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Can you find 3 similar geometrical figures (common shape but can be different sizes) A, B and C with the following property: If you remove any square from a 8x8 chess board, then the remaining area can be exactly covered with A, B and C.

How do A, B and C look like?

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  • $\begingroup$ Maybe add the constraint that the covers are not allowed to stick out over the sides of the board? $\endgroup$
    – jochen
    Jan 28 '20 at 9:08
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    $\begingroup$ I'd be interested to see a proof, or counterproof, that this set of 3 figures is the only set of 3 figures (similar or otherwise) that has this interesting property with respect to an 8x8 chessboard. Anyone feel like tackling this bonus, or should I post a new puzzle? $\endgroup$ Jan 28 '20 at 21:15
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These should do it:

enter image description here
For example, like so:
enter image description here
Just orient the large block so that the missing piece is in the missing corner of the block, then do the same for each successively smaller block.

Just to show another example:

enter image description here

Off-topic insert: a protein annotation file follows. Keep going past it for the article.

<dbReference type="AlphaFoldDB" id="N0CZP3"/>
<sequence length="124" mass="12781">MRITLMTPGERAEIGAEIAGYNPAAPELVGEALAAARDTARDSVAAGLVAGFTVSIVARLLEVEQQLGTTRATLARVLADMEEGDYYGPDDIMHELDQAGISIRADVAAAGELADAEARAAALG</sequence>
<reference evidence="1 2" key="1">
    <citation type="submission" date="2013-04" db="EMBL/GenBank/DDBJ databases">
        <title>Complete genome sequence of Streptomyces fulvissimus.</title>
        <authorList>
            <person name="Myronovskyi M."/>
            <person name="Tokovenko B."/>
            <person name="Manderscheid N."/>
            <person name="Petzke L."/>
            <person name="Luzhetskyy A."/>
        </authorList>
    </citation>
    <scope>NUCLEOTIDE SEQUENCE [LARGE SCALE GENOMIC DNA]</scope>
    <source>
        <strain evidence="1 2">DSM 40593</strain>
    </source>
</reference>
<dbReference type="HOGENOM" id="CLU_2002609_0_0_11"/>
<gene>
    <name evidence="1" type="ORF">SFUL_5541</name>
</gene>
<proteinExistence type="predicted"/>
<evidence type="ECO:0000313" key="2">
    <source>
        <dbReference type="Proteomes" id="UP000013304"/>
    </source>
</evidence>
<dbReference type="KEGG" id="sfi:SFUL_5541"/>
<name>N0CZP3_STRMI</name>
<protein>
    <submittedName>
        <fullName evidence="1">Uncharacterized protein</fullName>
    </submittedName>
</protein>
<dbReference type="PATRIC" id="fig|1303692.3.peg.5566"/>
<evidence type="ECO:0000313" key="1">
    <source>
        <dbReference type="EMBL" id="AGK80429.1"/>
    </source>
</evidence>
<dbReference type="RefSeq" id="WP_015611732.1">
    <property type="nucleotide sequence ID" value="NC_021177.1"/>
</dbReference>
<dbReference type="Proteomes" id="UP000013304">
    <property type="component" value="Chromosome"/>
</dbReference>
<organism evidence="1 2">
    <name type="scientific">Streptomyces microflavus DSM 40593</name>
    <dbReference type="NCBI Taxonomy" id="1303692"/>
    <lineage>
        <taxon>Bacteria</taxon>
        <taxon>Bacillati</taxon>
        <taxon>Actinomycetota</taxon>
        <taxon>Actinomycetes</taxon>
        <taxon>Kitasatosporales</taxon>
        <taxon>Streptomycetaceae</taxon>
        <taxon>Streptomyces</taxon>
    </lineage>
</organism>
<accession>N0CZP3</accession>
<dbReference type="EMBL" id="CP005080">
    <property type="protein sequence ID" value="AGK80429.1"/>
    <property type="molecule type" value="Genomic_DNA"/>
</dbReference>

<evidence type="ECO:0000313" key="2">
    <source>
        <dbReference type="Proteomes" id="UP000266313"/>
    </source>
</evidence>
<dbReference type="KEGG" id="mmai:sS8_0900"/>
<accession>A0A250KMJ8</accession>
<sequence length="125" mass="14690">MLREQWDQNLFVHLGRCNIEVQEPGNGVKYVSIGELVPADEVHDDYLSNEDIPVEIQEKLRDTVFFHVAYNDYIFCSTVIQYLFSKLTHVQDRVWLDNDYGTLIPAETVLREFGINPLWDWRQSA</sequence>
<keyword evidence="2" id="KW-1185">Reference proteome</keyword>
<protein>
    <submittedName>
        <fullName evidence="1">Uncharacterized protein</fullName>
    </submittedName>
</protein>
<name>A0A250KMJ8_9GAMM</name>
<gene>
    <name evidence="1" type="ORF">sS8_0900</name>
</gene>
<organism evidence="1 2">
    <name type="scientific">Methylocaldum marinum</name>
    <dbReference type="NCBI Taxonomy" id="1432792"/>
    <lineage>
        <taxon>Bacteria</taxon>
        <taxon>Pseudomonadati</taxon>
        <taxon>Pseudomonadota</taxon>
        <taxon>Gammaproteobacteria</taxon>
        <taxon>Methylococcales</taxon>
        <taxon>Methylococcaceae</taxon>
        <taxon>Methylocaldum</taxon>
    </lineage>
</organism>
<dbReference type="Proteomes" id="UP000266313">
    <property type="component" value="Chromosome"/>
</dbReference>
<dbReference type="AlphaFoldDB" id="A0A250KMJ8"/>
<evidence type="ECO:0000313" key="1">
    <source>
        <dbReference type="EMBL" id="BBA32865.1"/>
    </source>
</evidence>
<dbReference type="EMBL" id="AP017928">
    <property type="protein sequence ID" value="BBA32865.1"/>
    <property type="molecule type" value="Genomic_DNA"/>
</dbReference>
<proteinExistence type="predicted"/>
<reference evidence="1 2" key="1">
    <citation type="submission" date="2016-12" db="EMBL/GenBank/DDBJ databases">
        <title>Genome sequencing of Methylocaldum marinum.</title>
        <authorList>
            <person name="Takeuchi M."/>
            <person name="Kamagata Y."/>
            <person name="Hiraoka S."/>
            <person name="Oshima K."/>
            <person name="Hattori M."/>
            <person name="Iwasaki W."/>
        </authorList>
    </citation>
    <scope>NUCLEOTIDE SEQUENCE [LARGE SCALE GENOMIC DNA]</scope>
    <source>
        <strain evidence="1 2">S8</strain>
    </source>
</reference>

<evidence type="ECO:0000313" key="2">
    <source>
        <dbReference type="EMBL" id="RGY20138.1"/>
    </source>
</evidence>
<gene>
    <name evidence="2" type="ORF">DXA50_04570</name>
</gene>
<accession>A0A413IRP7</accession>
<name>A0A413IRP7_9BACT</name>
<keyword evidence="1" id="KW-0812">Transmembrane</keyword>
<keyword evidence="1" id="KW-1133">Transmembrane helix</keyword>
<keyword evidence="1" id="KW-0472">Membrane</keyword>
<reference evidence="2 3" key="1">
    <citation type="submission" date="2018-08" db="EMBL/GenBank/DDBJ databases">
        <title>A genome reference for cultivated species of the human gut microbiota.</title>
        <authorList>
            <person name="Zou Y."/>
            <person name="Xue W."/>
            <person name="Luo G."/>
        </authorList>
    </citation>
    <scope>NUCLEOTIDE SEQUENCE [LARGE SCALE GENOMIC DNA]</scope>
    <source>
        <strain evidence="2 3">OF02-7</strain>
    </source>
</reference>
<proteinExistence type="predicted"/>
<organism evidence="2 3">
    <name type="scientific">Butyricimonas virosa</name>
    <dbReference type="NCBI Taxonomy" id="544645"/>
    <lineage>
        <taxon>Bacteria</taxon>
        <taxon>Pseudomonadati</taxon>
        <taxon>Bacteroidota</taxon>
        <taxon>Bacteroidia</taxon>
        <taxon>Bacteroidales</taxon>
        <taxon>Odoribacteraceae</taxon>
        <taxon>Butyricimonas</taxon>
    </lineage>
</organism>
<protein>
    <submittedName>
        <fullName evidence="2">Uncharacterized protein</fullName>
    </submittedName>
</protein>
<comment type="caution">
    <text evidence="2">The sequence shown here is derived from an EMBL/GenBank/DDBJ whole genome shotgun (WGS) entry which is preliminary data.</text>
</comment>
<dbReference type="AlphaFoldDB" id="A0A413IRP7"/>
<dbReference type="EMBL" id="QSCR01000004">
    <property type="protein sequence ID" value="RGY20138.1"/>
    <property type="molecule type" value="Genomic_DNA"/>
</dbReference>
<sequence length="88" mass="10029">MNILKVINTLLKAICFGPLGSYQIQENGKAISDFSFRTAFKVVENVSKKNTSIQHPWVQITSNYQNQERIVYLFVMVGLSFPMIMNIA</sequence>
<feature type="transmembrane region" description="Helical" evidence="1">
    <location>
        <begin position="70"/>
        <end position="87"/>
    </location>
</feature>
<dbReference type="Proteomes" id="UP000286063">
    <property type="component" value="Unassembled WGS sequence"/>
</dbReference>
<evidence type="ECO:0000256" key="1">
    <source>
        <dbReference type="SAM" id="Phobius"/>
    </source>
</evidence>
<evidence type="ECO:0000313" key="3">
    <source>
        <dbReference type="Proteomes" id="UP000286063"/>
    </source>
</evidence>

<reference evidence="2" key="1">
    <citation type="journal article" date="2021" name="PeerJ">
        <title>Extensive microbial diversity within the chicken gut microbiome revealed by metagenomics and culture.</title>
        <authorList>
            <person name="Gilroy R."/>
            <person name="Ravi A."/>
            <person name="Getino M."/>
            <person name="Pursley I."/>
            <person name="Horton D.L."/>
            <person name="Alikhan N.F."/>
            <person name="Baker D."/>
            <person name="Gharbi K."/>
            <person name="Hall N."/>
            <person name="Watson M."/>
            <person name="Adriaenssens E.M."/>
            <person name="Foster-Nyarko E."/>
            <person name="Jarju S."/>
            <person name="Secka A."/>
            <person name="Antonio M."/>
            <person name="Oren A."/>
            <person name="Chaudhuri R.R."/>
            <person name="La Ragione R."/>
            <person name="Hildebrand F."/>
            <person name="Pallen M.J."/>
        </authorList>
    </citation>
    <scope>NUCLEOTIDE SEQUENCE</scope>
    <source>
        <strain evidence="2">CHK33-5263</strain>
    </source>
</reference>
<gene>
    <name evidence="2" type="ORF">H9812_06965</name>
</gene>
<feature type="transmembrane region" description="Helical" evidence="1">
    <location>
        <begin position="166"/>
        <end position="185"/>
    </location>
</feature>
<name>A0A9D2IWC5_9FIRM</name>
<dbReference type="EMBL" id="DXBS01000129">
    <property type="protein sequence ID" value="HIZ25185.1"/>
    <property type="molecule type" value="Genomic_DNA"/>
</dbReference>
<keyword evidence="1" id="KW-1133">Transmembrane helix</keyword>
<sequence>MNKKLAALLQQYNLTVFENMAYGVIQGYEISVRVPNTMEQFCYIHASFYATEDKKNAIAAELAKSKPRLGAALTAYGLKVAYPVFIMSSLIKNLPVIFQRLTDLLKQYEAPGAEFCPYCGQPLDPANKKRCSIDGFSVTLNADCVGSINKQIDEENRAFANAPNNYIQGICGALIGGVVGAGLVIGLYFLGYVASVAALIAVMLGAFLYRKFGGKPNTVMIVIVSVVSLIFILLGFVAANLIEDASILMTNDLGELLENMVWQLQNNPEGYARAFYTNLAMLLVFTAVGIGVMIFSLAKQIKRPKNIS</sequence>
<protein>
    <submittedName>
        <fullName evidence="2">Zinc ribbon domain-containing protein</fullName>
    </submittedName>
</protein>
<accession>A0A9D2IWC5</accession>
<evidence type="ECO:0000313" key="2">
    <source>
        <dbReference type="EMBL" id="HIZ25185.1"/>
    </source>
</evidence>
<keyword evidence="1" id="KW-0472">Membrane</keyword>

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    $\begingroup$ Perfect explanation! $\endgroup$
    – z100
    Jan 27 '20 at 16:25
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    $\begingroup$ So it's basically a bpgerr (rot13)? $\endgroup$
    – QBrute
    Jan 27 '20 at 17:23
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    $\begingroup$ Yes, although the 2-d version is called a dhnqgerr I think. $\endgroup$
    – hdsdv
    Jan 27 '20 at 17:58
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    $\begingroup$ @Fogmeister yeah, I think that was the requirement for this puzzle :) $\endgroup$
    – hdsdv
    Jan 29 '20 at 0:58
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    $\begingroup$ @hdsdv oh. 😂 I misread the question to begin with. $\endgroup$
    – Fogmeister
    Jan 29 '20 at 8:56
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I think this is the answer.

Three L's. Each L is made up of 3 squares. The first L is 3 $4\times 4$ squares, the second is 3 $2 \times 2$, the third is 3 $1\times 1$ squares. Any one square of the chess board is in one of four quadrants, so you align the L so that the empty section matches with that quadrant. Repeat until only the taken square isn't covered.

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This is a generalisation:

For any $N \times N$ board with one square missing and $N=2^k$ (some power of two), we can solve the puzzle with $k$ L-shaped pieces as described in the accepted answer. The first piece has width 1, the next has width 2, each piece doubling in width until we reach the largest piece with width $2^{k-1}$.

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